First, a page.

A recycled jetliner produces tons of metal and millions of dollars in parts, but a mistake could cost hundreds of lives. Here's how the company that salvaged the plane from Lost does its destructive business.
A car's typically just parted out once and then scrapped at the end of its life, but a jumbo jet is full of thousands of valuable parts that will be salvaged or recycled numerous times. One passenger plane may transition into service transporting packages, or off to commercial service in Africa, and then the fuselage used for training purposes.
Approximately 450 large aircraft are completely scrapped and disassembled each year, according to the Aircraft Fleet Recycling Association, with another 5,900 passenger jets to be recycled by 2028 according to Boeing. Given the high prices for parts, dangerous materials, and the risk involved in recycling airplane parts it's not a job for any dismantling yard.
"In short, it's not like the auto [recycling] business," says aviation archeologist and plane recycling expert Doug Scroggins, who was responsible for recycling the airliner that's the centerpiece for ABC's Lost and serves as managing director for ARC Aeropsace Industries. "If you sell an engine off an aircraft and it crashes, you're going to be spending a great deal of time in jail."
Click "next" to go through the process of recycling an aircraft, or go here to see this in one long post.
All photos Matt Cardy/Getty Images unless otherwise noted.
Transport The Aircraft To Its FInal Resting Place
There are large aircraft recyclers in many countries, typically located at commercial airports or former military bases. These facilities include a runway large enough to support a jetliner and plenty of space for storing planes. Not all vehicles are immediately scrapped, but just stored until the plane's owners decide what to do with them.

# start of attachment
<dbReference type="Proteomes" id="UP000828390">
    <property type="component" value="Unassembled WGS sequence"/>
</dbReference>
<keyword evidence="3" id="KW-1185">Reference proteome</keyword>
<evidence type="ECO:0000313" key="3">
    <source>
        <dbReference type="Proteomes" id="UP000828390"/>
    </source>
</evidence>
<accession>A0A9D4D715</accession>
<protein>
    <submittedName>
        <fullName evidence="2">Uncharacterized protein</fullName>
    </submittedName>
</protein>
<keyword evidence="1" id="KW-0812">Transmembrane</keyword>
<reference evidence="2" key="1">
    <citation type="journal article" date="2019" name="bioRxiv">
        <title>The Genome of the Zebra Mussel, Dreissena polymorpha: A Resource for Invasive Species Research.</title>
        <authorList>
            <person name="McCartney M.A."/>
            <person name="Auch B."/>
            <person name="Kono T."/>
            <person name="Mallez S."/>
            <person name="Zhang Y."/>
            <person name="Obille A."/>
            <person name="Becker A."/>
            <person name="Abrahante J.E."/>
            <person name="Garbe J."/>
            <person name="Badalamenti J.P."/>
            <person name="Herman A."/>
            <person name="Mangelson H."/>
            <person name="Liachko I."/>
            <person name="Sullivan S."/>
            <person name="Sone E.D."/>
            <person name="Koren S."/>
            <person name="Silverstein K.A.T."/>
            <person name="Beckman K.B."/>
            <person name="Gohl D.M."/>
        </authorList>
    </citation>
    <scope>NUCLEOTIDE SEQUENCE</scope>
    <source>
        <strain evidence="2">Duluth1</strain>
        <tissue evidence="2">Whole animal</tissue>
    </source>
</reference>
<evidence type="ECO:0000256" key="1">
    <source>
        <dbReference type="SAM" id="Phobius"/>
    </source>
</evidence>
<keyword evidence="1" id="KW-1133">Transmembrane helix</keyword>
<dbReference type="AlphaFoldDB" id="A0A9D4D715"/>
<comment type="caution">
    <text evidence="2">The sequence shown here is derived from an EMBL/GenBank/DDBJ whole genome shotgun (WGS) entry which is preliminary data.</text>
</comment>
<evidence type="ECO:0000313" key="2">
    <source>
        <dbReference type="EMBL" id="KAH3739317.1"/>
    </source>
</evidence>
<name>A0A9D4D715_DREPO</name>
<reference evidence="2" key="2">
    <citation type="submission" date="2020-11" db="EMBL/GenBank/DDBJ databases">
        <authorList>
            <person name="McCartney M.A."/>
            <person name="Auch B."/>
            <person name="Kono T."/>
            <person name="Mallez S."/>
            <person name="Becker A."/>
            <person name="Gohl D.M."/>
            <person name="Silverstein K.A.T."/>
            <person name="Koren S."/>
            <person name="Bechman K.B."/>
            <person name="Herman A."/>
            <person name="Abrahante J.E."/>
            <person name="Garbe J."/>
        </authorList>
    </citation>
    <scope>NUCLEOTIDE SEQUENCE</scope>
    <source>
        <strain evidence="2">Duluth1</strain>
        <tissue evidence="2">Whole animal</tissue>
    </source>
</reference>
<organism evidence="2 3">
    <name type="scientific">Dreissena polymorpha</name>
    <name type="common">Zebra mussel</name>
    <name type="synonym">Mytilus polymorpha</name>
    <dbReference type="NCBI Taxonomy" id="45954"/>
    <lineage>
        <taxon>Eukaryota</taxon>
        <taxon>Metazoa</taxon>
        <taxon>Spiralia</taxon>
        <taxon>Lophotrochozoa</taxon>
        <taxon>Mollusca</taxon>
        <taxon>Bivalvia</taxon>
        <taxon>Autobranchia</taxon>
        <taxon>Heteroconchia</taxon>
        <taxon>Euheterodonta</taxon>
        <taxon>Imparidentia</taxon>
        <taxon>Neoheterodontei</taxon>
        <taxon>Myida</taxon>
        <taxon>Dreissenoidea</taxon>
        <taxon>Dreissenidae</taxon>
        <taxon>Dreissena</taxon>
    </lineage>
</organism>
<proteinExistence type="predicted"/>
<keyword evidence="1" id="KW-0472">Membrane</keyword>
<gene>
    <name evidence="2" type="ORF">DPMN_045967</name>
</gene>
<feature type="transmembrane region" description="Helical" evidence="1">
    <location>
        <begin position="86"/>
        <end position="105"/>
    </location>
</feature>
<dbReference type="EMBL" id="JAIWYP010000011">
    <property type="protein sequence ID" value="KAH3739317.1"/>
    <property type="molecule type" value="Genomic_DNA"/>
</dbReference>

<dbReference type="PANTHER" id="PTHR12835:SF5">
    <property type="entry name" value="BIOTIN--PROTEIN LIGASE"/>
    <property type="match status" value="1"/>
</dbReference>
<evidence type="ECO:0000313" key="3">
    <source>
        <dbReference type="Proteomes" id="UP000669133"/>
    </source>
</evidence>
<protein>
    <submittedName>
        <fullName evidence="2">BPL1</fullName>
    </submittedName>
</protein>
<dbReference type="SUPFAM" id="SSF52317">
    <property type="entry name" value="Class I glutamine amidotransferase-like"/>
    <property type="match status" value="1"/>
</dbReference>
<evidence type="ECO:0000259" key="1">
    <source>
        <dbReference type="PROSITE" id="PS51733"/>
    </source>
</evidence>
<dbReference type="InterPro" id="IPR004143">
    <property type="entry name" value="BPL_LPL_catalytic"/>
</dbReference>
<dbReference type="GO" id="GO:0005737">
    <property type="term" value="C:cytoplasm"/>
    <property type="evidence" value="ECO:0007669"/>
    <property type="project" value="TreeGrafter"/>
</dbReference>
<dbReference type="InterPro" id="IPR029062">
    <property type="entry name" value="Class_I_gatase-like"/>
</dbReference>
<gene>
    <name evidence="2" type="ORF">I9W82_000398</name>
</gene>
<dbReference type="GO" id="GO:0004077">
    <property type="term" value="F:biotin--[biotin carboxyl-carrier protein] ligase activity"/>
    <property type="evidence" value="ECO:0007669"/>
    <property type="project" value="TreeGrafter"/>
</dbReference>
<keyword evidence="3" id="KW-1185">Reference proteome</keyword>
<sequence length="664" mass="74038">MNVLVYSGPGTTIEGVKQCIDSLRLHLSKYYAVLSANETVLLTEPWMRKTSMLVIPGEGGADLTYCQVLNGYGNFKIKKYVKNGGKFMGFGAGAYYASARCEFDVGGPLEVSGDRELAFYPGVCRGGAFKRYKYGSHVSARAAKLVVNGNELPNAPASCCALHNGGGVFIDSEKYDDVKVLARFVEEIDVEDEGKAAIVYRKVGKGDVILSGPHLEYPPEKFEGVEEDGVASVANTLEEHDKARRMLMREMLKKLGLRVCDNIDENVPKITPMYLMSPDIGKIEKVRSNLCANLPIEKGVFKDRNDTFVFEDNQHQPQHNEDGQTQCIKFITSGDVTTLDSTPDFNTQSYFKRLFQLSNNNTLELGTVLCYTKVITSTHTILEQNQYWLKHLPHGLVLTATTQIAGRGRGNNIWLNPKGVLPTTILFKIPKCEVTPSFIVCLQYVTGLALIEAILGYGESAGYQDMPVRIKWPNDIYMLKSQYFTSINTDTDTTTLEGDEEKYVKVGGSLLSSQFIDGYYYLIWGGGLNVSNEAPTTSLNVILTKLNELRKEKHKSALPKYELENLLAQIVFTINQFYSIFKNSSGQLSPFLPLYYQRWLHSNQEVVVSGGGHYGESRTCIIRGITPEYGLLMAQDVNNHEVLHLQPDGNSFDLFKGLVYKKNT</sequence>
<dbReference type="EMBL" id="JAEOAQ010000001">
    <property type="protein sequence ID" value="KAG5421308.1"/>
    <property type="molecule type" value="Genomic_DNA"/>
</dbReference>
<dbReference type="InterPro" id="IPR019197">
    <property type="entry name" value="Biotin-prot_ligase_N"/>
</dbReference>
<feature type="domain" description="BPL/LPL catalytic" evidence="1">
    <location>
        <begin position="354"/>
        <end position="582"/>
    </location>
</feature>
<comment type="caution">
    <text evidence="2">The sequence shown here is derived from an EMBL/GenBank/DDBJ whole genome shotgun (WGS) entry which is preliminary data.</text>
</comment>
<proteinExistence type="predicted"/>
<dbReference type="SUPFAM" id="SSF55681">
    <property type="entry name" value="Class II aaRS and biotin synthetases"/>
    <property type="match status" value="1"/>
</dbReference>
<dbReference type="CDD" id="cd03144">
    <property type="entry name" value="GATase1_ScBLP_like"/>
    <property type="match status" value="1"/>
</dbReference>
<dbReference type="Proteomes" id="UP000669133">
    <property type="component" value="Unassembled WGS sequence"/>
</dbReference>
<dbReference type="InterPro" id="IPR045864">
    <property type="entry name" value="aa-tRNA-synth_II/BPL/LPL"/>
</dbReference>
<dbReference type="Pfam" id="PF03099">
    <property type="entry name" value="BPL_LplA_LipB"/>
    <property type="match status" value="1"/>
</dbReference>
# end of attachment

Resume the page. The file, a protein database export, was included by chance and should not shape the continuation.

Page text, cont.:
The yard pictured in this photogallery is Air Salvage International in Kemble, England.
Strip The Planes Of Hazardous Materials
A modern aircraft is full of toxic and even radioactive materials as well as hazardous fluids used to make the plane operate. De-icing fluid runoff has been known to turn creeks bright orange and spraying planes with pesticides was once a common practice. Whether on-site or elsewhere, anything posing a danger to workers is carefully removed according to a strict set of regulations.
Remove The Engine
The engine is the single most valuable part of an aircraft and can be resold whole or parted out. A used engine is worth millions sold directly and many are rented out hourly for prices around $20-25,000 per month
"One engine has probably been on 50 airplanes," says Scroggins. "While you and I are talking, engines are being moved between airplanes, and parts are being pulled out to make better engines and then going on a wing."
Remove The Avionics And Electronics
Many of the thousands of valuable parts on a plane are the electronic bits, whether it's something as complex as the flight control computers, as important as a blackbox recorder, or as simple as the fuse for a coffee maker.
Gut The Interior
The interiors make up around 30% of the weight of a jetliner, and while the materials themselves aren't recyclable the highly specialized parts are.
"When you're dealing with an automobile seat out of a car it may be worth $50 to $100," says Scroggins. "[With an aircraft] it can be worth as little as $450 or as much as $5,000."
Strip The Metals
A Boeing 747, once stripped, can produce 100 tons of valuable metals such as aluminum. According to AFRA, their members produce 30,000 tons of aluminum, 1,800 tons of special alloys, and 600 tons of parts every year.
Snag The Landing Gear
Surprisingly, after the engines the most valuable part of an aircraft is its landing gear. A used landing gear off of a Boeing 777 costs into the millions. But in order to get at the landing gear the plane has to be propped up on some sort of support so the gear can be stripped.
Send It To The Shredder
Once all the valuable parts of plane are gone and there's nothing left that anyone would want it's finally shredded.
But Wait, There's More
Not all planes go to the shredder. A few are saved to produce films. Stcoggings' planes have been used in films like War Of The Worlds and, most famously, the Delta Lockheed L-1011 in Lost. Other uses for a plane's shell includes training for flight attendants, pilots, and first-responders.
Photo Credit: Doug Scroggins